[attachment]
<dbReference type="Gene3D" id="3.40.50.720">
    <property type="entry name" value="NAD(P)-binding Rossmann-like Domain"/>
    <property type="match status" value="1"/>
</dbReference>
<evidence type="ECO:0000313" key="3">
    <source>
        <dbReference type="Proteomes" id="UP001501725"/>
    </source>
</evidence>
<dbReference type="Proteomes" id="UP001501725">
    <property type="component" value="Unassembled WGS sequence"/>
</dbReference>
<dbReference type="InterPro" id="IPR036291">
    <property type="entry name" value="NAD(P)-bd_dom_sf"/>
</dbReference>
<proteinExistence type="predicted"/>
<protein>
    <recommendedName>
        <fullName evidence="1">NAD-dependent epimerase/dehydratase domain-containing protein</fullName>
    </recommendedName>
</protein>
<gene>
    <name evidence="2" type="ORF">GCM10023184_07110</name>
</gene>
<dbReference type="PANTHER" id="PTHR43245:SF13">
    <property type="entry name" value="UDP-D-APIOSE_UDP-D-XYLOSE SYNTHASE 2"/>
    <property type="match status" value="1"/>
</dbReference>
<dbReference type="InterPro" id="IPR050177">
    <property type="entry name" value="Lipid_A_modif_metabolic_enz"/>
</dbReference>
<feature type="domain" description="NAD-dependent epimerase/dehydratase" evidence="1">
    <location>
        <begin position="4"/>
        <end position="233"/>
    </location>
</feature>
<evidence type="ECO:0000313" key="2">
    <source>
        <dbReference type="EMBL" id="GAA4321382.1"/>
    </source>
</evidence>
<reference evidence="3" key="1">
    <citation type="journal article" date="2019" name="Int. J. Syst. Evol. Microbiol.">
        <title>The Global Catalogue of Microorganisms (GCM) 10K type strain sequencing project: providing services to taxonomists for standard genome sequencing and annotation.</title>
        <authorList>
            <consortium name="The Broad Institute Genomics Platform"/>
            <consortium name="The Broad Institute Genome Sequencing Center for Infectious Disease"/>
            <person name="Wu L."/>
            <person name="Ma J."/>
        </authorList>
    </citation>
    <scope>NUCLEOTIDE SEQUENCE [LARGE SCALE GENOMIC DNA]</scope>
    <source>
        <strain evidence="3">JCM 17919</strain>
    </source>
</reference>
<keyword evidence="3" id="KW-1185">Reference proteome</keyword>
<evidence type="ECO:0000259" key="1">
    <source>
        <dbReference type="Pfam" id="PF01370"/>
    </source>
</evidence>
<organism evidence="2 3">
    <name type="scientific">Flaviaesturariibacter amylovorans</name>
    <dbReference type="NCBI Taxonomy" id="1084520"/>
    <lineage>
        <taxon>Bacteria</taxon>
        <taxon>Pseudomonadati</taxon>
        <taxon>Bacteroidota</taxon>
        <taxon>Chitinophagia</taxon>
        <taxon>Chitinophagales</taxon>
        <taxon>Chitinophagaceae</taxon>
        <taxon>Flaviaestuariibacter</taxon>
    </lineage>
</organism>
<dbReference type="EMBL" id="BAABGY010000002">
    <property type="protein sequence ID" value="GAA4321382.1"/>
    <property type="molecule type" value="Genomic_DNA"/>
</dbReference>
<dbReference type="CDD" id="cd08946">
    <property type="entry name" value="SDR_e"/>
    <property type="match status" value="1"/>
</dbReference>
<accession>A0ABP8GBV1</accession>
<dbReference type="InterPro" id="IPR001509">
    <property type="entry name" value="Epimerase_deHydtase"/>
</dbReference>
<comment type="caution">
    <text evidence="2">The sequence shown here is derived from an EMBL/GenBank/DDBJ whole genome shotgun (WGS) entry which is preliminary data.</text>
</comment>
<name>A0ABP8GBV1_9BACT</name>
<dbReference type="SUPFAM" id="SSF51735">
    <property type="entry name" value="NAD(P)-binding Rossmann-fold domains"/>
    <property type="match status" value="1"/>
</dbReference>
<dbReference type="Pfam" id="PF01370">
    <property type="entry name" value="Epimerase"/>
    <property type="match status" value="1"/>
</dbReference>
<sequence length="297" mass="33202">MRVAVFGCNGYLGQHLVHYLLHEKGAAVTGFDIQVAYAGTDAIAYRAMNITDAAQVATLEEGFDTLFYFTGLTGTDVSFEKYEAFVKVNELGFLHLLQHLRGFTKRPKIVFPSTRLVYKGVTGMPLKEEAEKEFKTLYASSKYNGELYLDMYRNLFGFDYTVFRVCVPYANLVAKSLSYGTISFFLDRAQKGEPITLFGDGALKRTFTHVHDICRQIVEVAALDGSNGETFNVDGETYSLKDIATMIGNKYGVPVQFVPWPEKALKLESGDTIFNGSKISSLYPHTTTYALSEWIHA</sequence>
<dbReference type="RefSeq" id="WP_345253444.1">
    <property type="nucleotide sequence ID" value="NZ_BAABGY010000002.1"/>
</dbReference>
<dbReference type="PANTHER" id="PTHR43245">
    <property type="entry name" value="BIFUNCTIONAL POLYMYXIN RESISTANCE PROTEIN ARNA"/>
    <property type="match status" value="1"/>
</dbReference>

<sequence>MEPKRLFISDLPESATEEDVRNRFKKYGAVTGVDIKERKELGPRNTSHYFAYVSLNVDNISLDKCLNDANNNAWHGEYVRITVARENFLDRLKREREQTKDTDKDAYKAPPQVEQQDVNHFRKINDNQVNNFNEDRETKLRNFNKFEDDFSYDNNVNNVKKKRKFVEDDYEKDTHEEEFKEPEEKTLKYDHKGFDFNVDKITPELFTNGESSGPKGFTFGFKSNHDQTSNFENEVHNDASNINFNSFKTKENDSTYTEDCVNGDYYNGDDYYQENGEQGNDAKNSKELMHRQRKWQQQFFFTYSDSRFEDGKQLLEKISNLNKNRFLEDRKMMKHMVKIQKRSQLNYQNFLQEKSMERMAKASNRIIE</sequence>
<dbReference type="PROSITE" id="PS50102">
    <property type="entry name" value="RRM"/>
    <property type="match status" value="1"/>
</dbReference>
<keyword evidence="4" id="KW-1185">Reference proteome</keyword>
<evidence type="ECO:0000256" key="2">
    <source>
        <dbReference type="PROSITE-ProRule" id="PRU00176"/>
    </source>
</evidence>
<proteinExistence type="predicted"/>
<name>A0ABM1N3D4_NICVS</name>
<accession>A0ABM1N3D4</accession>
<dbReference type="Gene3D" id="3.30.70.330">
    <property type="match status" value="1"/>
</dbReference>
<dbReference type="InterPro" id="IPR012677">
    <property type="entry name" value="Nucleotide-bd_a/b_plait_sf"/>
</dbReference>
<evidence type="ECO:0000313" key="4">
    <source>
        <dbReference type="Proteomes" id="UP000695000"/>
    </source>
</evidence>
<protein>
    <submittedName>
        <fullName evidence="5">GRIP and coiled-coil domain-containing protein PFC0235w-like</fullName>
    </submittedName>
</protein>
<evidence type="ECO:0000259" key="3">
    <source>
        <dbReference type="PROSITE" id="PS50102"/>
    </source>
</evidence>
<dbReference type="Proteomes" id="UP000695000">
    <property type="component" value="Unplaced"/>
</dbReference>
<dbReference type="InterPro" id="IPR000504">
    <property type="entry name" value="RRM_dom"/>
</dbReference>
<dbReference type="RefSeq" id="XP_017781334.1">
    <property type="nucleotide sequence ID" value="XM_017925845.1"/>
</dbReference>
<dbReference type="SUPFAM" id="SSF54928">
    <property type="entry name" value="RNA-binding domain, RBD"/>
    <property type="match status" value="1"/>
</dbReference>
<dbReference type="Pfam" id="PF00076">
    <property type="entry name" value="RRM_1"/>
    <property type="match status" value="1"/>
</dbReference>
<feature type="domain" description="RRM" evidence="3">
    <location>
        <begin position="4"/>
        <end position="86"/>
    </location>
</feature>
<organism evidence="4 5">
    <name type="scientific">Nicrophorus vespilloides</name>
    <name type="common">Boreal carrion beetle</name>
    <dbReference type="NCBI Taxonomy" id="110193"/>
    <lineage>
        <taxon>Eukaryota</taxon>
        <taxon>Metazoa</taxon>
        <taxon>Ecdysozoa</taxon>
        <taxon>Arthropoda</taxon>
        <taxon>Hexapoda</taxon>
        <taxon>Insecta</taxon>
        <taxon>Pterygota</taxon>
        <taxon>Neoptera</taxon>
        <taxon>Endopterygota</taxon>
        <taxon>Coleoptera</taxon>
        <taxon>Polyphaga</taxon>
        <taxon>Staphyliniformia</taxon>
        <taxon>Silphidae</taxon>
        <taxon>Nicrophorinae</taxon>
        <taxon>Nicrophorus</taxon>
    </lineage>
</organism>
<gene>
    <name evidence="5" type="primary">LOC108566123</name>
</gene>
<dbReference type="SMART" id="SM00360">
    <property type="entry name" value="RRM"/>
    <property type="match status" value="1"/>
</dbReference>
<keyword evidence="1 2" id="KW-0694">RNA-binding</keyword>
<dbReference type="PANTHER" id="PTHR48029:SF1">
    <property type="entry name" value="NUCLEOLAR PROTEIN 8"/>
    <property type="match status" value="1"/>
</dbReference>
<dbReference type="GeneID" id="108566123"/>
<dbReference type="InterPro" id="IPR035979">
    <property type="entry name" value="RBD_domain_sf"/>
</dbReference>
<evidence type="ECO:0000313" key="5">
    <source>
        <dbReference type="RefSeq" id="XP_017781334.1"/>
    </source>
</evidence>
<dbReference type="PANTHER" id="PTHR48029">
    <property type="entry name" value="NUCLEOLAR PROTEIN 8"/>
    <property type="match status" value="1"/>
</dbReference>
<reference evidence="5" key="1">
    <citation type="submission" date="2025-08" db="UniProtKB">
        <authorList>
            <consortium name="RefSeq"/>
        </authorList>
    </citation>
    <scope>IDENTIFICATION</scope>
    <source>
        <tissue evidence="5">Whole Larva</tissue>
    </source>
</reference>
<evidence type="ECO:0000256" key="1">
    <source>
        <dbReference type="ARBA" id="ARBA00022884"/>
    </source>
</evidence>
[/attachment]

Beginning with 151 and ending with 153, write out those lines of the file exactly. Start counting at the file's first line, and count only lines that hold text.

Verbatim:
    <property type="nucleotide sequence ID" value="XM_017925845.1"/>
</dbReference>
<dbReference type="SUPFAM" id="SSF54928">